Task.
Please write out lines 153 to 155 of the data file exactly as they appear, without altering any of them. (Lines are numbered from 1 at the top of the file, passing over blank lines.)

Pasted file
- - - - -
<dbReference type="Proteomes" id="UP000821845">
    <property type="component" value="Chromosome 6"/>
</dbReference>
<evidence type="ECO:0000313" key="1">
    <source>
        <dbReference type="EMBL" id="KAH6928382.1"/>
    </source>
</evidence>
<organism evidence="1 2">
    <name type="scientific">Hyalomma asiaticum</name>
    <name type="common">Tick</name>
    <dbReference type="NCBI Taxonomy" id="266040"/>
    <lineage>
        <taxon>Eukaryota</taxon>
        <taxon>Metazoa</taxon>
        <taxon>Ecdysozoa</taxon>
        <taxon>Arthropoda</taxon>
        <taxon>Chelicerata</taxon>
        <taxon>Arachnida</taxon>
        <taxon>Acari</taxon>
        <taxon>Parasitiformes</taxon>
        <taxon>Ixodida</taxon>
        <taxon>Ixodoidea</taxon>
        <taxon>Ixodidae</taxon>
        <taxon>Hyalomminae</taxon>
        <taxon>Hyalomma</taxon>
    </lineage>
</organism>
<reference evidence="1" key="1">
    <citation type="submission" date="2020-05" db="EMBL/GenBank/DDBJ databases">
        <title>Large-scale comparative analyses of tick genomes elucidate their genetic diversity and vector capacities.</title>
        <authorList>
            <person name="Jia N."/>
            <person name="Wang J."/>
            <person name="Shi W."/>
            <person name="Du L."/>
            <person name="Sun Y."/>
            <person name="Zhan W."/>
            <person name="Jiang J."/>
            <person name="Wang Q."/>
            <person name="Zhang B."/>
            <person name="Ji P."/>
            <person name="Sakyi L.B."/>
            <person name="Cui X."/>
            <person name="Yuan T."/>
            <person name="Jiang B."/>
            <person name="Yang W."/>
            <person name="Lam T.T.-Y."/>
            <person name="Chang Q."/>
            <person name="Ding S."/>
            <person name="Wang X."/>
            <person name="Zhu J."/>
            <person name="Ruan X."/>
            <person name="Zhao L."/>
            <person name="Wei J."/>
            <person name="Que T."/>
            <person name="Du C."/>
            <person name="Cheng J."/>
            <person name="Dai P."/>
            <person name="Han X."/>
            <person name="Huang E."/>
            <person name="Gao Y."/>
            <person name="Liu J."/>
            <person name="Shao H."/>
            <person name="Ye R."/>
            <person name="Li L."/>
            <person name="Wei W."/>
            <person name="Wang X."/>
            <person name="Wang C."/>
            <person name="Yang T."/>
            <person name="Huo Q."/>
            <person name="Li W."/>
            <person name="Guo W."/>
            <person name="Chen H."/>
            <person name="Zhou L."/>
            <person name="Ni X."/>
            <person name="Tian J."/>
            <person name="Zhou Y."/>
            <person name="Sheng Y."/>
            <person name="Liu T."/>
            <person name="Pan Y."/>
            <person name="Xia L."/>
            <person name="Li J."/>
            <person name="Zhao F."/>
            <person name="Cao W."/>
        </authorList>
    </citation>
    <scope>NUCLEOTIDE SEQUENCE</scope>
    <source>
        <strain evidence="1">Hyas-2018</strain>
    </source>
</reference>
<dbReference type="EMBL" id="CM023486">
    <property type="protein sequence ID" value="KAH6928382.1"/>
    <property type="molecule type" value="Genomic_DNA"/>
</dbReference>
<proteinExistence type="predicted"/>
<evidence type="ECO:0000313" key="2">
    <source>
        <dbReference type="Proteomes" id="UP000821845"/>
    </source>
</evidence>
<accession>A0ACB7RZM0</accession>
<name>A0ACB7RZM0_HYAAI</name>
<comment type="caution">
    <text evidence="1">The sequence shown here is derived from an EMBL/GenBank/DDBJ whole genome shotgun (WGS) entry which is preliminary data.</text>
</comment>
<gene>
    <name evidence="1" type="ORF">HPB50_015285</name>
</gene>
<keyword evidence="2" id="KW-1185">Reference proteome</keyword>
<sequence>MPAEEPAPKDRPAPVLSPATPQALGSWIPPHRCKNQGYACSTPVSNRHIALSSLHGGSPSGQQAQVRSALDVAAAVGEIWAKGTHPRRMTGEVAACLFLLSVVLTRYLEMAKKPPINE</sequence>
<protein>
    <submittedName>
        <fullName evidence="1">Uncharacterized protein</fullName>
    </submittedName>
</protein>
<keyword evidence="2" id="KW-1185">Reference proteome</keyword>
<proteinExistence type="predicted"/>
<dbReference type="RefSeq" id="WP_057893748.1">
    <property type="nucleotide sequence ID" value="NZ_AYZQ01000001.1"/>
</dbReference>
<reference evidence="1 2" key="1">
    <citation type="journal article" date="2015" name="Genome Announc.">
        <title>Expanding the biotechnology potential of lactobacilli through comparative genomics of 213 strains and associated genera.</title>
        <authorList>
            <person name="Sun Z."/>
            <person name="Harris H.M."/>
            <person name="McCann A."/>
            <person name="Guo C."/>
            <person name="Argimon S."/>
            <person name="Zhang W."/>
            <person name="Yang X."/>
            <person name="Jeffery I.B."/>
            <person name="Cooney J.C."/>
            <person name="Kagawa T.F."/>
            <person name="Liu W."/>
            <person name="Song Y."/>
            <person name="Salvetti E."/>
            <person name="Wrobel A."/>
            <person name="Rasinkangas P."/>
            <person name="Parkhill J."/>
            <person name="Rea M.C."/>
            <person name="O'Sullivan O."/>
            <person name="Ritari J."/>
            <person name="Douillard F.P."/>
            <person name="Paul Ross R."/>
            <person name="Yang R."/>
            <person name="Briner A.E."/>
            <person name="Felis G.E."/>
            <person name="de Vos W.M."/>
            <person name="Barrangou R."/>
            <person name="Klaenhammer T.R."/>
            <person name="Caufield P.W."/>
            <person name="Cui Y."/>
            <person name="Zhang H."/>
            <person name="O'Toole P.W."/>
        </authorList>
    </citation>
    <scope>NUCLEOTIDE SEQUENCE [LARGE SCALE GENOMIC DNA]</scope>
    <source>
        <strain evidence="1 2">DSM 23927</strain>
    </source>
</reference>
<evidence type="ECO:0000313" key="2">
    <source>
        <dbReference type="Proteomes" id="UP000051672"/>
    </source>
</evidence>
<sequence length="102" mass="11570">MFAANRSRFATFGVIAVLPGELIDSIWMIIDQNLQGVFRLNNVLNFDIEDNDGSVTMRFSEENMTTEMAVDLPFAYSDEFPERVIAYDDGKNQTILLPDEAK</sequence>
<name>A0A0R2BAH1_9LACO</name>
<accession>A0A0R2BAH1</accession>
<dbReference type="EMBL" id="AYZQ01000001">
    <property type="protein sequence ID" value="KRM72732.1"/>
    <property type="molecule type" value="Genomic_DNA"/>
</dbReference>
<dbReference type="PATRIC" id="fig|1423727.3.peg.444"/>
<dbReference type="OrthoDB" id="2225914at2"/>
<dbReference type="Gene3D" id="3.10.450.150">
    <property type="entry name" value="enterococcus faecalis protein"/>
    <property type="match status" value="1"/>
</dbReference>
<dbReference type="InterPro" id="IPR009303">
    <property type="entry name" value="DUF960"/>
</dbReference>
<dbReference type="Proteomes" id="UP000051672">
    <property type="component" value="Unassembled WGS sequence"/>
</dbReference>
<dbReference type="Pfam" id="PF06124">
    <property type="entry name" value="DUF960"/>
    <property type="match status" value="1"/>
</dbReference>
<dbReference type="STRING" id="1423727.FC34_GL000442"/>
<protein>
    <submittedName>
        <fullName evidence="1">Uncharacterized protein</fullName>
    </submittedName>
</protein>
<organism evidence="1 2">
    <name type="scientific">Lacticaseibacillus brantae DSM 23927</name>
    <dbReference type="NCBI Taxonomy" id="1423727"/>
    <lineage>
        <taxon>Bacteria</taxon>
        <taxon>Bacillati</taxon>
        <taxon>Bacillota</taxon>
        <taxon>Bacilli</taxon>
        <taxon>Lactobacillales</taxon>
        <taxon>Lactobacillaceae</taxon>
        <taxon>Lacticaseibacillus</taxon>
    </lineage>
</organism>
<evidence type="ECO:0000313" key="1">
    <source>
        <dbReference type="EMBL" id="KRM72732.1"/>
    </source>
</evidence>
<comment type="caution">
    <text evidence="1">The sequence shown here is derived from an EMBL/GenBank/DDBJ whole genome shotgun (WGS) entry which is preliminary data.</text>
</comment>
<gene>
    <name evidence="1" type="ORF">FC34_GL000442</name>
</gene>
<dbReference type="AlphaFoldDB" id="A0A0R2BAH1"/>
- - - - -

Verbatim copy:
            <person name="Klaenhammer T.R."/>
            <person name="Caufield P.W."/>
            <person name="Cui Y."/>